While you’re celebrating this Easter weekend with your dearest friends and family, we take a moment to wonder about the origins and mysteries behind this enduring celebration. Read on and discover all about the top 4 things you might not know about Easter!

 

Easter fact #4: Why is a bunny the symbol of Easter?

Due to their ability of having numerous offspring, rabbits are considered in many cultures a symbol of fertility, which is a common theme of spring. Egyptians linked bunnies to the moon, while in Europe they were the favorite animal of the goddess of fertility: Eostre. According to the Celtic legend, their god even turned into a giant rabbit with each full moon.

But the tradition of linking rabbits with Easter and spring began in Germany, where it was turned into an equivalent of Santa Claus for springtime, receiving the name of Osterhase, and later becoming the beloved Easter Bunny.

 

Easter fact #3: Why do we paint and hand out Easter eggs?

The tradition of exchanging Easter eggs derives from ancient cultures, many of which linked fertility, birth and life with eggs, given the fact that all living creatures start, in one way or another, by being an egg. Persians and Egyptians usually exchanged eggs dyed with red paint to celebrate spring, while Greeks and Romans adopted the tradition and added different colors. Later on, Christians also embraced this custom, and during the first years they dyed eggs in a red tint as a way of representing Christ’s resurrection.

The ritual has survived until this day. Some of the most famous Easter eggs were created in Russia by jeweler Peter Carl Fabergé, who designed many complex boxes shaped as luxurious-looking eggs which hid little trinkets and surprises.

 

Easter fact #2: Why do we wear new clothes during Easter?

It’s widely believed that wearing new clothes during Easter will bring the wearer good luck during the rest of the year. However, originally, this custom derived from ancient cultures which celebrated festivals in honor of the arrival of spring. During that time it was believed that new clothes represented renewal and the beginning of better times, which are key elements of Easter.

Early Christian adopted this pagan tradition, and in 300 A.D. the emperor Constantine decreed that it was mandatory for people to wear their newest and finest clothes to celebrate the end of Lent. This ritual continued during the Medieval Ages, and people began to believe that unless they wore new clothes they would suffer from bad luck.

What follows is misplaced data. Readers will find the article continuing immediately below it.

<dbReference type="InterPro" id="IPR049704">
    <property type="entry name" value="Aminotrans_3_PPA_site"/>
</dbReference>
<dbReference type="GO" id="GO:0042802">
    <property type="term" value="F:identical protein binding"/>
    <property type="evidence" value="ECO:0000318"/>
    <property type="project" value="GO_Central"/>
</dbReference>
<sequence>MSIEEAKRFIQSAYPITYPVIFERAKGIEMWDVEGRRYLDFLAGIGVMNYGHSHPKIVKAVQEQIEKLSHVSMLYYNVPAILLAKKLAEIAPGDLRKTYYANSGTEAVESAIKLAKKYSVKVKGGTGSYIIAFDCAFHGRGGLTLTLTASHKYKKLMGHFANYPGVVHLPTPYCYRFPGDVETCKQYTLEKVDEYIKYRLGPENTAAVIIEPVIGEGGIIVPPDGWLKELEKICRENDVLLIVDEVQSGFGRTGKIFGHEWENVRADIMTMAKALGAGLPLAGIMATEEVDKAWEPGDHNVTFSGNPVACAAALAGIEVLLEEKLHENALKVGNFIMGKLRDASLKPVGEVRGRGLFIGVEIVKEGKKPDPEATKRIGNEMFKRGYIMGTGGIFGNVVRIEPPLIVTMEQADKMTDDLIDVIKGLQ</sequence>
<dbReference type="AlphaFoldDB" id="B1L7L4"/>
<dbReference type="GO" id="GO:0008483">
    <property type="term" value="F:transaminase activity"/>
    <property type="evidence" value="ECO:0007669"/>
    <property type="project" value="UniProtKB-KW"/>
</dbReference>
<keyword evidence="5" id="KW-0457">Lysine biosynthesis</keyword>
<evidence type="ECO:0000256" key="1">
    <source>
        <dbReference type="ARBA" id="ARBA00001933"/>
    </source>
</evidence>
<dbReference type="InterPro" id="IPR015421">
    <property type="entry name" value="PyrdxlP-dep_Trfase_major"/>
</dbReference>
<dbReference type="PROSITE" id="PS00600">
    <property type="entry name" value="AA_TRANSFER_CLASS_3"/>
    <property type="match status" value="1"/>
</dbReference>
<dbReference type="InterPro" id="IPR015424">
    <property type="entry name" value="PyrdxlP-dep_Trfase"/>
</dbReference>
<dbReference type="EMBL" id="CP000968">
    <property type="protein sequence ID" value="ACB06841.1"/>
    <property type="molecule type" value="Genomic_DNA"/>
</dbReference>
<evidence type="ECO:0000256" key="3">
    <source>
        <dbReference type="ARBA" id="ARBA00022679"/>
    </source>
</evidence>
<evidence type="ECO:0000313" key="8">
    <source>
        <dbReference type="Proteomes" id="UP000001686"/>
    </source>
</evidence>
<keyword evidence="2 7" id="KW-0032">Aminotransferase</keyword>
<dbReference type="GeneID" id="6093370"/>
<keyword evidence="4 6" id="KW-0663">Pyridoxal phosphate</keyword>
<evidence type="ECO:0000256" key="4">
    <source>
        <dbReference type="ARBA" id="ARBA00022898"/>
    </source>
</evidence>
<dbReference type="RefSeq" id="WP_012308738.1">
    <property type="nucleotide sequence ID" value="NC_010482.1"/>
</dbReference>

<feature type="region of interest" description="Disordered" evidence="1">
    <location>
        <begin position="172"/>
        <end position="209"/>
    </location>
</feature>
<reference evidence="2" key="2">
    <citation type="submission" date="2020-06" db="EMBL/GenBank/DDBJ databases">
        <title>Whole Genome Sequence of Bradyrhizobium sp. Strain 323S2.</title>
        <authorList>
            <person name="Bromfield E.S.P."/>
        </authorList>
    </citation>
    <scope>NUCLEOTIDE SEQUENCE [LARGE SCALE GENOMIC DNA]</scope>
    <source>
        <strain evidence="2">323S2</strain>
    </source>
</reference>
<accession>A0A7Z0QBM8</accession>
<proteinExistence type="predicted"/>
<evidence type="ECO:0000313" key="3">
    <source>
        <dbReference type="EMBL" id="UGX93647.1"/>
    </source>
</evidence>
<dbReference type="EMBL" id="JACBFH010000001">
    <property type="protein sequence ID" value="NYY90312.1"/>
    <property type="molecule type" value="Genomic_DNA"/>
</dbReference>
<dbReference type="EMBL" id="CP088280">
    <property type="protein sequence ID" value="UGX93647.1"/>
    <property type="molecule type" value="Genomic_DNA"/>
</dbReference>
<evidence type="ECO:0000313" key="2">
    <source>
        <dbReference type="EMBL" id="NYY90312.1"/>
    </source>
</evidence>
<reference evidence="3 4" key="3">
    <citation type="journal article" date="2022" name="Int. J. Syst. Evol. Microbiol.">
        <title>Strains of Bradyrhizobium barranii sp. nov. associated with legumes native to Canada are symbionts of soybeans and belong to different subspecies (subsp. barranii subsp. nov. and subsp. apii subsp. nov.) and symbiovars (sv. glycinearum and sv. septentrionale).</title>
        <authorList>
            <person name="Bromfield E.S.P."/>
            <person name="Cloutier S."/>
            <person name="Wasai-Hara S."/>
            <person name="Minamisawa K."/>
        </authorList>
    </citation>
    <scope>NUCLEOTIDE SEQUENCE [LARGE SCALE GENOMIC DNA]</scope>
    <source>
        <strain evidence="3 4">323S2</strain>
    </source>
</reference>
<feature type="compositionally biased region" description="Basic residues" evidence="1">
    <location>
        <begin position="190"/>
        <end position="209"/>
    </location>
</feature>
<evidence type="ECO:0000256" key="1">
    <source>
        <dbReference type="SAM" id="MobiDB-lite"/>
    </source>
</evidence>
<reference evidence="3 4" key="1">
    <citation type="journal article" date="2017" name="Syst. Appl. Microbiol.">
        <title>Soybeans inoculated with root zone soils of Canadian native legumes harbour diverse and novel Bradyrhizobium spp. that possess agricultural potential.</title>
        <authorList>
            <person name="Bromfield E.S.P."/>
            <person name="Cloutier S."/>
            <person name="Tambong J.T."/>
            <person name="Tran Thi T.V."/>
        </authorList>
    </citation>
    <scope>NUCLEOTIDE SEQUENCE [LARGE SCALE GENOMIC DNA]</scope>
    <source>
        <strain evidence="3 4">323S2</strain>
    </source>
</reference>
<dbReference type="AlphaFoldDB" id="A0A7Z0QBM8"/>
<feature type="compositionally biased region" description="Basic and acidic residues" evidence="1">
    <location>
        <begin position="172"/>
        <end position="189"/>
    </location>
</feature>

In the 19th century, the tradition of the Easter Parade began, and people, particularly women, took place in it while wearing their best and most colorful clothes.

     

Easter fact #1: Why is it called “Easter”?

The word Easter derives from the name of two European deities: the Celtic Eostre and the Anglo-Saxon Ostara. Both of them were similar female figures whom were linked to springtime, fertility and light, and they were very popular amongst the pagan cultures, which every year held large and extravagant celebrations in their honor.

Once Europe began turning into Christianity, the Christians realized that they should keep some of the important festivities of the pagans and simply turn them into their own beliefs by changing names and the significance of rituals. This was seen as an easier of way of converting the non-believers and perpetuating their customs, which is why Easter, like Christmas, is a celebration full of both Christian and pagan symbolism.

 

 

Happy Easter, everyone!

 

You might also like:

 

Sources:
Addicting Info. 10 things you didn’t know about Easter (but really should). http://www.addictinginfo.org/2013/03/28/10-things-you-didnt-know-about-easter-but-really-should/
Fashion Club. New clothes for Easter: A history of the tradition. http://www.softschools.com/facts/holidays/easter_facts/153/
SoftSchools.com. Easter Facts. http://www.softschools.com/facts/holidays/easter_facts/153/ The FW. 10 things you didn’t know about Easter. http://thefw.com/things-you-didnt-know-about-easter/
Time. Top 10 things you didn’t know about Easter. http://content.time.com/time/specials/packages/completelist/0,29569,1889922,00.html